Why do Americans commemorate the life of the Rev. Dr. Martin Luther King Jr.?
That’s the question retired Col. Gregory D. Gadson asked an audience of service members and Department of the Army civilians during his guest speech for Fort Meade’s annual Martin Luther King Jr. Day observance on Jan. 11.
Gadson, a former garrison commander at Fort Belvoir, Va., and a motivational speaker, said King’s life and his contributions are recognized because “he dared us to be better than we could be.
“But for those of us who serve, those of us who wear the uniform, he could have worn a uniform with us because he served our communities and our nation.”
The 90-minute event, held at Club Meade, was co-hosted by the garrison’s Equal Opportunity Office and the 1st Recruiting Brigade.
Maj. Jeff Cherry of the 1st Recruiting Brigade was the emcee. Cadets from the Meade High School Junior Reserve Officers’ Training Corps posted the colors. Chaplain (Maj.) Patrick D. Ireland of the 1st Recruiting Brigade gave the invocation and the benediction.
Maj. Angela K. Jackson, public affairs officer and social media manager at Joint Base Anacostia-Bolling in Washington, D.C., introduced Gadson.
After Gadson’s speech, the audience dined on a Southern-style lunch of fried chicken, collard greens, macaroni and cheese and black-eyed peas catered by Club Meade.
“It was very inspirational,” Roselee Bobell, Employment Readiness Program manager at Army Community Service, said of Gadson’s speech.
Gadson said King was a prime example of someone who “lived a selfless life.”
“He was an example of a person who put his all into a cause when he knew he was endangering his life,” Gadson said. “That is an example that all of us can identify with.”
The civil rights leader, said Gadson, is also an example of striving to do one’s best.
“He challenged our consciousness. He challenged everybody to live up to something greater than ourselves,” Gadson said. “Our challenge every day as Soldiers is to live up to being the best we can be.”
Gadson said that despite the obstacles King faced, the civil rights leader was concerned about the lives of others and their ability to fulfill their potential.
During his Army career, Gadson said he got up every day willing to serve.
“My job [was] to see my Soldiers, my organization succeed,” the 51-year-old said. “It [was] not about myself. It’s about my people.”
The example of a commitment to a cause and personal sacrifice is King’s legacy, Gadson said. The retired colonel challenged the audience to do the same.
“You have to be wiling to look yourself in the mirror and see the truth and then do something about it,” he said. “Be the best you can be today. … Find your example, find your hero and challenge yourself. Make the most of this life. We only have one.”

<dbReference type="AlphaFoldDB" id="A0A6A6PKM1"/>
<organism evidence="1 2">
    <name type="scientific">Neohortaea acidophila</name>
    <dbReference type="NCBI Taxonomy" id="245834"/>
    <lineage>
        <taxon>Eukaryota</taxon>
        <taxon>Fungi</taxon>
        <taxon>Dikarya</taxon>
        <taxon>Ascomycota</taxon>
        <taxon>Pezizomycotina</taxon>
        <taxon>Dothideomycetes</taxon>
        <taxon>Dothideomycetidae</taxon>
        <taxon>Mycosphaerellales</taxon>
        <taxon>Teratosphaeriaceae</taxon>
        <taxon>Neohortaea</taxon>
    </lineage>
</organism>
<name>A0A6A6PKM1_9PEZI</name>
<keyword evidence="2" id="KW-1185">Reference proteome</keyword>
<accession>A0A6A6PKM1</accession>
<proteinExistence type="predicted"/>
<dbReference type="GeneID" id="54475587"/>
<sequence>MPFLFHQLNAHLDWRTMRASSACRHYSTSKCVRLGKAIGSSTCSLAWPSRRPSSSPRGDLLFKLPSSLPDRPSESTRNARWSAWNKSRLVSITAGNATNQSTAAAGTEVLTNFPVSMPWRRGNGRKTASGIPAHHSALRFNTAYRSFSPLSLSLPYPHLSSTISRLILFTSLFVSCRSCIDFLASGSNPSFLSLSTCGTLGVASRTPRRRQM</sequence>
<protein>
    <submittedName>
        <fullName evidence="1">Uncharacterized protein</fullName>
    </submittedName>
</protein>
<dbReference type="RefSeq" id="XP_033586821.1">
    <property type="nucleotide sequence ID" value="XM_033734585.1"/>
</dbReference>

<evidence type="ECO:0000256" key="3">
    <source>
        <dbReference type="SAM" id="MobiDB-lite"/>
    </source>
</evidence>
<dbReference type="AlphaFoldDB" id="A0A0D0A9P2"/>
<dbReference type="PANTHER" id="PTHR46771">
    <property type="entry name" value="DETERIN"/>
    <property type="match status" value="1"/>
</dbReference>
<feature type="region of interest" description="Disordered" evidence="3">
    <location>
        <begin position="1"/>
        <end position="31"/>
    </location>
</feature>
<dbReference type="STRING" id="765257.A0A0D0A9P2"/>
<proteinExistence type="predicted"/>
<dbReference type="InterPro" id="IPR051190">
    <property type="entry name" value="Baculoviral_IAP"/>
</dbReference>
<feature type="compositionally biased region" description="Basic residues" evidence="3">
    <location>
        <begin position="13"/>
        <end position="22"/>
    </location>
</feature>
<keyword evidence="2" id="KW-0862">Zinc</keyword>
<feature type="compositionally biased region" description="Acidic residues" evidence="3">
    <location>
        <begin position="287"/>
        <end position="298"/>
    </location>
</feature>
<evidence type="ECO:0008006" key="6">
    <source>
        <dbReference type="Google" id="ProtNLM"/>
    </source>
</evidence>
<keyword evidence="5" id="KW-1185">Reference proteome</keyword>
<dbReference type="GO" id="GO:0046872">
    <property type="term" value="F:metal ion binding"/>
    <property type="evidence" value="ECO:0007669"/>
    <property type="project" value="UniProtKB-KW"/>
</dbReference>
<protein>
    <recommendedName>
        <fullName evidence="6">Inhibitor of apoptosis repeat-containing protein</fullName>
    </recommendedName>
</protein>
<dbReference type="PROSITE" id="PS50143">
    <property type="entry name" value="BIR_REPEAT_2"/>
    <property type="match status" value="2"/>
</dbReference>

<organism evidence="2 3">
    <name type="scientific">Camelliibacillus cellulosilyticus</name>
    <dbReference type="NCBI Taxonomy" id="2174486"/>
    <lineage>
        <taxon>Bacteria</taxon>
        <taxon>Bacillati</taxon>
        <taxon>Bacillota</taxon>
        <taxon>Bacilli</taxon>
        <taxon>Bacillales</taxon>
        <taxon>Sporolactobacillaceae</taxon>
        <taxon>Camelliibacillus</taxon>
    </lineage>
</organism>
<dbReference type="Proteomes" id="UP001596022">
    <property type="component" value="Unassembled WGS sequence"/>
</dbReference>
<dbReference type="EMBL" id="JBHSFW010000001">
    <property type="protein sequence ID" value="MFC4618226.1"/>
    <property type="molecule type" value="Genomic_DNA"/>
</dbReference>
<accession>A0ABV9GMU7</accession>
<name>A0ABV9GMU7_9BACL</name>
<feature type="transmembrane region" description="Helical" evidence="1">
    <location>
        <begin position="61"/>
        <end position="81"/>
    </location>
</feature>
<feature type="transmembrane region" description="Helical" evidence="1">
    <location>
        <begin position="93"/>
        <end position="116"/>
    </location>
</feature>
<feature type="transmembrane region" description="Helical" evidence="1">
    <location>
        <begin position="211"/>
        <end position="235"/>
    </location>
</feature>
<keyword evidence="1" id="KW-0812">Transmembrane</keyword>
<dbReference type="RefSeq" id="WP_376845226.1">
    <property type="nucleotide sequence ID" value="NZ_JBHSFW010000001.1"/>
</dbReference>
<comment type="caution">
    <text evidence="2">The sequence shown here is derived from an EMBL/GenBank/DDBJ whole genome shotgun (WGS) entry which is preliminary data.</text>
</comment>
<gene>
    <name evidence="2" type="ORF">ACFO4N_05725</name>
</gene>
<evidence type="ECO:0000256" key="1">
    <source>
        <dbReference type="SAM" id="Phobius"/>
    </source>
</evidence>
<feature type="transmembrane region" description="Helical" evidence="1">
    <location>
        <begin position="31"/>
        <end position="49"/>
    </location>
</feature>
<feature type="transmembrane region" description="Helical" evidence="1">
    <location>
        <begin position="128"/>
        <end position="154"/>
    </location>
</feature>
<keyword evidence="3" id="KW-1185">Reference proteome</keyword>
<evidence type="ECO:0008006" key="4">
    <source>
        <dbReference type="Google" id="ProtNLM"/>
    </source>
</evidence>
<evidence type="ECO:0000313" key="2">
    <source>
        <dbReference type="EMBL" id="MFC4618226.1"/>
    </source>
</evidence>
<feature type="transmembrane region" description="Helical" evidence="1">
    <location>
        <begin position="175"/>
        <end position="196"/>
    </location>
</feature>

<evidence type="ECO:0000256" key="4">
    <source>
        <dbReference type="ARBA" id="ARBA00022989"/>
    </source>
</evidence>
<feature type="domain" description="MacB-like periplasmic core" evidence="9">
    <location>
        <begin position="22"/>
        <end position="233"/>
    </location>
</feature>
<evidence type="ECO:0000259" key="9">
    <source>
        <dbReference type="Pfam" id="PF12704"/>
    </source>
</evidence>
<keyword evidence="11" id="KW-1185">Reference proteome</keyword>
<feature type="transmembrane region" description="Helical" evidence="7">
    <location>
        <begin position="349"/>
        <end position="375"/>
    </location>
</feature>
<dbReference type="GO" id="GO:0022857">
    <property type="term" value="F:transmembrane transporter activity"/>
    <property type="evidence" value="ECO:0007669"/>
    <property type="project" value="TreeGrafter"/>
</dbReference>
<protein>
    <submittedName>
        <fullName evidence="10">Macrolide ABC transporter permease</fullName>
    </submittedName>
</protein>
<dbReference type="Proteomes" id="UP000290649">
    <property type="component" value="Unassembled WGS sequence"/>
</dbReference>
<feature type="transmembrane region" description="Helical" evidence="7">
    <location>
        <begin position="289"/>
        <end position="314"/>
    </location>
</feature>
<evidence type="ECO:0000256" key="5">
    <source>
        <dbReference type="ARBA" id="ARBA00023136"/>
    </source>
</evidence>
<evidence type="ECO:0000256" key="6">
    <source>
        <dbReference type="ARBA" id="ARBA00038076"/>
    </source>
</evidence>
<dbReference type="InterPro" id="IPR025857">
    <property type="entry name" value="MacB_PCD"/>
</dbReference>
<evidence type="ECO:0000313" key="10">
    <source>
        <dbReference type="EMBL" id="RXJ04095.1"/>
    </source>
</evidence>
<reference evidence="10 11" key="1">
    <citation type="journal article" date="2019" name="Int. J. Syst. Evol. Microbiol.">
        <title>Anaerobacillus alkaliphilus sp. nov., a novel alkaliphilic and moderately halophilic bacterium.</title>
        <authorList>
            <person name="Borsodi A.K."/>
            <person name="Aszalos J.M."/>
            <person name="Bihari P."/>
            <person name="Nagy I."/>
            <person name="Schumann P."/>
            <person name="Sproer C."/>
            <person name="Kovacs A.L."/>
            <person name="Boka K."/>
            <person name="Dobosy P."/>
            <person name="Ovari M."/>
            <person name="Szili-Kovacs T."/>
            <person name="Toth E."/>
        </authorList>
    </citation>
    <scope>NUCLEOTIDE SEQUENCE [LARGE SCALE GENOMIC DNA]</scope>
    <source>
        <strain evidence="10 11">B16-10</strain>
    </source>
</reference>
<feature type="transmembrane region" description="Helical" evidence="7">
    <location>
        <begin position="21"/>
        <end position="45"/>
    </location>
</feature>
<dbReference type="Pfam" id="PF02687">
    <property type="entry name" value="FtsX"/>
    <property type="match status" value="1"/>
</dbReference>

A native of Chesapeake, Va., Gadson is a graduate of the U.S. Military Academy at West Point and served in the Army for 26 years.
In May 2007, when he was commander of the 2nd Battalion, 32nd Field Artillery, Gadson was severely injured by an improvised explosive device while returning from a memorial service for two comrades in Baghdad.
He lost both of his legs above the knee and suffered a severe injury to his right arm.
Gadson became one of the first Soldiers to be fitted with a next-generation powered prosthetic knee, which allows amputees to walk with a more natural gait. Despite his injuries, Gadson requested to stay on active duty rather than take a medical retirement.
He subsequently served as the head of the Army’s Wounded Warrior program for two years and later assumed command of the Fort Belvoir garrison. He served in the post until his retirement in 2014.
In 2012, Gadson made a foray into acting and was the lead actor in the movie “Battleship.” He portrayed a combat-injured veteran who helped to save the world from an alien invasion.
More recently, Gadson starred in 10 episodes of “The Inspectors,” a family television series that aired on CBS.
After the presentation, Col. Dina S. Wandler, commander of the 1st Recruiting Brigade, and Garrison Commander Col. Tom Rickard each presented Gadson with a plaque of appreciation.
A highlight of the event was the acknowledgment of the winner and runner-up of Meade High School’s annual Martin Luther King Jr. essay contest.
Ayefune Kodjovi, a freshman and cadet in the JROTC, was the runner-up.
“I’m actually surprised. I didn’t expect to go so far,” the 14-year-old said before the event began. “I did good for a freshman.”
Destini Thrweatt, a junior at Meade High who is enrolled in Advanced Placement classes, read her first-place essay to the audience.
“I’m still letting it sink in,” the 16-year-old said before her reading. “I’m shocked and surprised. I’m excited about being a part of something big.”
The two students received a plaque of appreciation from Wandler and Master Sgt. Rickey Gethers, the noncommissioned officer in charge of Meade High’s JROTC. They each received two gift cards totaling $50.
As people stood in line for the buffet lunch, others waited to shake Gadson’s hand and take selfies. He also signed autographs.
“It’s humbling, it really is. You sort of have to pinch yourself,” Gadson said after greeting his well-wishers. “I wouldn’t call myself an actor. To me, I’m always a Soldier first.”
Sgt. 1st Class Difoliscia Hardy, a project manager at the Defense Information Systems Agency, said the King holiday has always been a day of service for her. She plans to spend her day volunteering for the local United Way in Frederick, Md., where she lives.
She, too, took a selfie with Gadson. When asked if she was star-stuck, Hardy smiled.
“He’s a Soldier,” she said, “just like me.”